Budget 2018

Budget 2018 was announced and although there was not much wildly exciting or unexpected, I thought it may be useful to outline the main changes that could affect / be of interest to you.


Personal Tax 


Tax Bands

Standard rate income tax band increased by €750 for 2018, giving a tax saving in 2018 of €150 for higher rate taxpayers.

USC Reductions

The lower USC bands and tax rates will be reduced in 2018. The maximum saving for higher earners is €178 per annum. The self-employed with non-PAYE earned income in excess of €100,000 continue to pay an additional (to the 8% rate) USC of 3.0% on income in excess of €100,000.

Earned Income Tax Credit

The Earned Income Credit has increased by €200, from €950 to €1,150. This credit was introduced in Budget 2016 for self-employed individuals (including proprietary directors) with earned income who are not otherwise entitled to the PAYE Tax Credit. The PAYE Tax Credit is unchanged at €1,650.

Home Carer Credit

The Home Carer Tax Credit is being increased by €100 to €1,200 for 2018. The Home Carer Tax Credit may be claimed by a jointly-assessed couple in a marriage or civil partnership where one spouse or civil partner (the “home carer”) cares for one or more dependent persons (including children, the elderly, incapacitated etc).


The marginal rate of tax remains at 52% for employees and 55% of self-employed tax payers. The inequity of treatment between the self-employed and the PAYE employee continues. The self-employed get a lower tax credit than employees, less social welfare benefits, potentially pay higher USC and also enter liability to PRSI at a lower point (€5,000 vs €18,304 for employees)


Savings & Investments


Deposit Interest Retention Tax (“DIRT”)

The rate of DIRT has been reduced by 2%, from 39% to 37%. It is expected that this will be effective from 1 January 2018. In the 2017 Budget speech, the then Minister for Finance committed to reducing the DIRT rate by 2% in each of the following three years until it reaches 33%.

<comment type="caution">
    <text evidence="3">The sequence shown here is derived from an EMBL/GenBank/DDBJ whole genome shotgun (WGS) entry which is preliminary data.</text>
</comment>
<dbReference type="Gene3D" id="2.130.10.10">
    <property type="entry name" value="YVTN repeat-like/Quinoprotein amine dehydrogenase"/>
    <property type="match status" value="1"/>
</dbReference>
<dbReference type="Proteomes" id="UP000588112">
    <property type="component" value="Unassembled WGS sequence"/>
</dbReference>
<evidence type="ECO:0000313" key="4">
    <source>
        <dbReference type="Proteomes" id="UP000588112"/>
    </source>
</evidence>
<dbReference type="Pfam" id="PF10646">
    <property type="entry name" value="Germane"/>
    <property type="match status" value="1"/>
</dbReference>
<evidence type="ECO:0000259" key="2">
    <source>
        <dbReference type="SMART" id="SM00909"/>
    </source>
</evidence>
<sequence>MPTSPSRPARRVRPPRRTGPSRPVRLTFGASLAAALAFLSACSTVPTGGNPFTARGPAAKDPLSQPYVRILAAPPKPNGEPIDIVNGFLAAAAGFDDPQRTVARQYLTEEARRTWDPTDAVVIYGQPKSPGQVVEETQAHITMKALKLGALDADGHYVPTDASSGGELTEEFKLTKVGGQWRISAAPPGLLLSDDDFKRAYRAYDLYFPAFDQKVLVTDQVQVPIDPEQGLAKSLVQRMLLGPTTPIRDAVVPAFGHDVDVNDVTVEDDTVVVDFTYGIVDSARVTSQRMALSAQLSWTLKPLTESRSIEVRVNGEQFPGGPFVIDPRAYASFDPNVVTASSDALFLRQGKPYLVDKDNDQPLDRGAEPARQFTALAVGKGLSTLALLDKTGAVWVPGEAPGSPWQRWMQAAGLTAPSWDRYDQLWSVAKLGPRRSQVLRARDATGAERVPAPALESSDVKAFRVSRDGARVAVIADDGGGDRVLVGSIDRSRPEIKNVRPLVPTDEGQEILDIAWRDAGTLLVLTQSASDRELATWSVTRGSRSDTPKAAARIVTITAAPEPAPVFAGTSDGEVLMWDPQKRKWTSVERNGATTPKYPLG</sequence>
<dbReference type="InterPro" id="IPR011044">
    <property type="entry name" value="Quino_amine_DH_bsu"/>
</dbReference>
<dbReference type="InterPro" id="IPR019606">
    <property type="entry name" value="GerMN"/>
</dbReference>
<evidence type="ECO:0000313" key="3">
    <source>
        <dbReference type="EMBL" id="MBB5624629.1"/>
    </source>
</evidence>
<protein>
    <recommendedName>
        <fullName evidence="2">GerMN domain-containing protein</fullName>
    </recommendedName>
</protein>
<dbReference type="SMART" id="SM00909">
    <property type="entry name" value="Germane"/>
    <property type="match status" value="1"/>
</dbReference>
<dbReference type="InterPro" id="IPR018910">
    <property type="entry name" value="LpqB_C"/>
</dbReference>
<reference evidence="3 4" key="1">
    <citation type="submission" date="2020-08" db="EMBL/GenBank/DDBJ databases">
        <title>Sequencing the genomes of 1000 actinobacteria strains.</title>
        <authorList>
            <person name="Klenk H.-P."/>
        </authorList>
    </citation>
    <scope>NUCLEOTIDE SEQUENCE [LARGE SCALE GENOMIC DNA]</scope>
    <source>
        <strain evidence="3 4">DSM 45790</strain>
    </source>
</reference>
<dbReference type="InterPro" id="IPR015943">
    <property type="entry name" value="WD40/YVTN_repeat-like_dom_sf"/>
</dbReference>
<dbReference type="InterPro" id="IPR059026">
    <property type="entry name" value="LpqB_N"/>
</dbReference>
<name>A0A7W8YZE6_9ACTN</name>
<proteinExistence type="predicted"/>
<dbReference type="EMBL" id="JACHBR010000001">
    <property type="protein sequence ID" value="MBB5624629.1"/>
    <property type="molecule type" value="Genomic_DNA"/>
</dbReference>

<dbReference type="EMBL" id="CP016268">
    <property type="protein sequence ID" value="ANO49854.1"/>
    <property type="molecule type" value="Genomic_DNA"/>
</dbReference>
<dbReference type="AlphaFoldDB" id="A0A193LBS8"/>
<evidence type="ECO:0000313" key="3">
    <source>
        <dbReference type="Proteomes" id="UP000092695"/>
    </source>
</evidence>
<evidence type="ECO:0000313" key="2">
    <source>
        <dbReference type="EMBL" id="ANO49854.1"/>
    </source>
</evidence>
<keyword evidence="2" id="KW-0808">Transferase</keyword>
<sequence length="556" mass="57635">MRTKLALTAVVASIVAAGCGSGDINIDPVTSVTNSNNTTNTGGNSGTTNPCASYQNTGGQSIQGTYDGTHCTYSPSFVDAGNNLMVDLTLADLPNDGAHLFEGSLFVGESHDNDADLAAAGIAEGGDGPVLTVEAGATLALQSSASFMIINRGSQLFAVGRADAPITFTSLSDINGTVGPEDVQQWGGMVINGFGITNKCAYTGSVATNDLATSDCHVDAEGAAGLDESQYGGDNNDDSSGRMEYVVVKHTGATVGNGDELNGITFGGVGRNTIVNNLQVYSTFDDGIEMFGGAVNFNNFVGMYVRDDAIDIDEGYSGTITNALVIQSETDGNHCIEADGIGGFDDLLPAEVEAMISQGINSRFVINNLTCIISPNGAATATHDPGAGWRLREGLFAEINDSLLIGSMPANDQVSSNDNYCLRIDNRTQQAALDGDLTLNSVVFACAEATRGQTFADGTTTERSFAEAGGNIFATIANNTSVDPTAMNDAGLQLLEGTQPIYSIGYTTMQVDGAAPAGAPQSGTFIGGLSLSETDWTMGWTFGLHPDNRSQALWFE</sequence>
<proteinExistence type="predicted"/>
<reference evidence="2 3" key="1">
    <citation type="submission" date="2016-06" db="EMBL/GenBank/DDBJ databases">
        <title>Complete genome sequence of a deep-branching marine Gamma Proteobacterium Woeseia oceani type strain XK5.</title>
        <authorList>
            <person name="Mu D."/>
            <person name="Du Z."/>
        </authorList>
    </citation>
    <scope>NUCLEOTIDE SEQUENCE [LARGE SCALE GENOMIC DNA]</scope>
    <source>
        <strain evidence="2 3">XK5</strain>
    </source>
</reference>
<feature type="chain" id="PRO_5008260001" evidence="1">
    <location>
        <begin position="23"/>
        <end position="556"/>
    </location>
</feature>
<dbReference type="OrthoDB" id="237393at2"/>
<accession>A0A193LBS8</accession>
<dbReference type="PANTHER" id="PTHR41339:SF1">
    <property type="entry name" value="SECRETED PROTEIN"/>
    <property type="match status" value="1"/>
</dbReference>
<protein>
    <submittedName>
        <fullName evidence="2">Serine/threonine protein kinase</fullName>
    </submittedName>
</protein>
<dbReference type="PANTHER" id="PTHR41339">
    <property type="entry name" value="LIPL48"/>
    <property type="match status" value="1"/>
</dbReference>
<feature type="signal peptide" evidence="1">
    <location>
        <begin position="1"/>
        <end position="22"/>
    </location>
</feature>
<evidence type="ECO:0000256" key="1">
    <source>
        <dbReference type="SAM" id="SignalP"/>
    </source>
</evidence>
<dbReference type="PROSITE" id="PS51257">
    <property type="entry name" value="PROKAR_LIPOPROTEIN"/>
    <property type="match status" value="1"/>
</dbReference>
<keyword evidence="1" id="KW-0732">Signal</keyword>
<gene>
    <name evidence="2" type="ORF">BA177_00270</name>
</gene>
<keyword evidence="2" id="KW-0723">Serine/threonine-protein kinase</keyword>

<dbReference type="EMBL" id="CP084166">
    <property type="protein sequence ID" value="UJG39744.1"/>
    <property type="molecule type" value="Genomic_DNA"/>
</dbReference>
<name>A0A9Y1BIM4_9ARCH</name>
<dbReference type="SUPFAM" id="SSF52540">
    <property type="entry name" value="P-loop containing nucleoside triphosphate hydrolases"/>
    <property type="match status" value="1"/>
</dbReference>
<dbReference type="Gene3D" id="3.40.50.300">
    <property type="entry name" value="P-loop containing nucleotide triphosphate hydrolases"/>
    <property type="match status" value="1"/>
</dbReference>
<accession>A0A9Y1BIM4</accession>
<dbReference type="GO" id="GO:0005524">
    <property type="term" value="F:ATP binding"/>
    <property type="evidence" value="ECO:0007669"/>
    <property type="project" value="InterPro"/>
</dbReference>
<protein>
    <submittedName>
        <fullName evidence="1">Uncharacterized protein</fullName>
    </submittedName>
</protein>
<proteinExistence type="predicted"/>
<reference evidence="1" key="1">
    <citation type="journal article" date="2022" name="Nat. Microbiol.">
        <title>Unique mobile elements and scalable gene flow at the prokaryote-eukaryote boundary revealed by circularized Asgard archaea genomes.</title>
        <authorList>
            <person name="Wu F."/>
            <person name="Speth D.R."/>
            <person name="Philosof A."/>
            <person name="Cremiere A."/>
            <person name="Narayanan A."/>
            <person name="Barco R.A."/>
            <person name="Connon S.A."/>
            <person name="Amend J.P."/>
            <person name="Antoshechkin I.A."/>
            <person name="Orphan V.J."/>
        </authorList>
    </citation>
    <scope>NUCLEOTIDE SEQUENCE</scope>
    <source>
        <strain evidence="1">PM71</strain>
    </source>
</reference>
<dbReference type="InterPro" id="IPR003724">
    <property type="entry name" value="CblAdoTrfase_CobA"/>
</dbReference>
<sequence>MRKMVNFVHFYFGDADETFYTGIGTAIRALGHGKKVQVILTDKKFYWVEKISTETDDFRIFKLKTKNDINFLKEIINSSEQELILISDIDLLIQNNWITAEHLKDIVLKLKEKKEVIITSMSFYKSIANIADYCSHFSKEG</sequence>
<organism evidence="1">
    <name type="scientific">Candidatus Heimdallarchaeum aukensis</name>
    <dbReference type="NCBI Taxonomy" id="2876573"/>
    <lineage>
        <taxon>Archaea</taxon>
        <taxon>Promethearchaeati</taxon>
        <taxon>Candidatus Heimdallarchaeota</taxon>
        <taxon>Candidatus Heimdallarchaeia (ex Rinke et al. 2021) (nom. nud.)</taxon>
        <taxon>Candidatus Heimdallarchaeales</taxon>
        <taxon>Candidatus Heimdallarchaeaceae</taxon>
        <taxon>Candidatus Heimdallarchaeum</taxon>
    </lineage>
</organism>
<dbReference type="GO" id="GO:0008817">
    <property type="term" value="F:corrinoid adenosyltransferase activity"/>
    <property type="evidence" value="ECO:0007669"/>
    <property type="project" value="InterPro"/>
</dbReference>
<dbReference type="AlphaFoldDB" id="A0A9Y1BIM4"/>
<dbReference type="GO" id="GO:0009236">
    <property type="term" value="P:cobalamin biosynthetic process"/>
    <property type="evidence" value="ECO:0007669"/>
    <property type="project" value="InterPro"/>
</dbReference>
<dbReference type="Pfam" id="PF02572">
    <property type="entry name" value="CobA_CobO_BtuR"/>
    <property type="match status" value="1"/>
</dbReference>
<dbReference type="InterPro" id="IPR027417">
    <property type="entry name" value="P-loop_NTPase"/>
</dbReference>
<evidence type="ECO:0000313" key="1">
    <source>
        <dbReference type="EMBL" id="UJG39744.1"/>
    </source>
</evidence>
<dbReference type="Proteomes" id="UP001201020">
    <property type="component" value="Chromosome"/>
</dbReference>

Life Insurance Investment Products

Despite lobbying by various Life Insurance companies and broker bodies, there was no change announced in the penal rate of exit at on investment gains of 41% or the 1% government levy applicable to savings and investment plans with Life Offices.


Given the historic low interest rate environment, the reduction in DIRT, while welcome, is not much of a reason to celebrate. Disappointingly no change was announced to the exit tax rates, either personal or corporate, which apply to life assurance savings and investment products, or indeed to the 1% Government Levy on such investments and savings. Thus the exit tax rate for personal investors is still a penal 41% and the rate for corporate investors is unchanged at 25%. 


In an effort to unlock the supply of land, the Vacant Site Levy due to commence in 2019 will increase from 3% to 7% in second and subsequent years.

To increase supply in the residential rental market a new time limited deduction for pre-letting expenses (generally disallowed as a rental expenses) will be introduced to encourage owners of vacant residential accommodation to bring this property into the rental market. A cap on allowable expenses of €5,000 per property will apply, and the relief will be subject to clawback if the property is withdrawn from the rental market within 4 years. The relief will be available for qualifying expenses incurred up to the end of 2021.

The current rate of stamp duty on the transfer of non-residential property is 2% but this rate is being increased to 6% in respect of transfer documents executed after midnight, 10 October 2017.

A tapered extension of mortgage interest relief was announced. The relief will now not be fully abolished until 2021

In Budget 2017, the Government indicated that 100% relief for mortgage interest on rental properties will be restored on a phased basis over the next five years. Relief was to increase by 5% a year, commencing with 80% interest relief in 2017. This change was to apply to both new and existing mortgages. There was no mention of the interest relief increasing to 85% in Budget 2018.


It is disappointing that an acceleration in the restoration of a 100% tax deduction for interest expenses incurred on loans used to acquire or develop residential property for rental purposes, or the introduction of a tax deduction for Local Property Tax (LPT) paid on residential rental properties, failed to materialise. However the pre-letting deduction is welcome albeit rather small. The vacant site levy should assist in encouraging those with such sites to develop them sooner rather than later. The increase in stamp duty to 6% is supposed to bring in an additional €376M to the Exchequer. This seems to indicate the Government expect about 10 billion in commercial property deals to be done in 2018. Most experts see the figure as being closer to 2 billion.

Inheritance, Gift & Capital Gains Tax

CAT thresholds

No change in the Group thresholds amounts. No change in the rate of tax.  The Group A tax-free threshold, which applies primarily to gifts and inheritances from parents to their children remains at €310,000. The Group B and C thresholds remain at €32,500 and €16,250 respectively.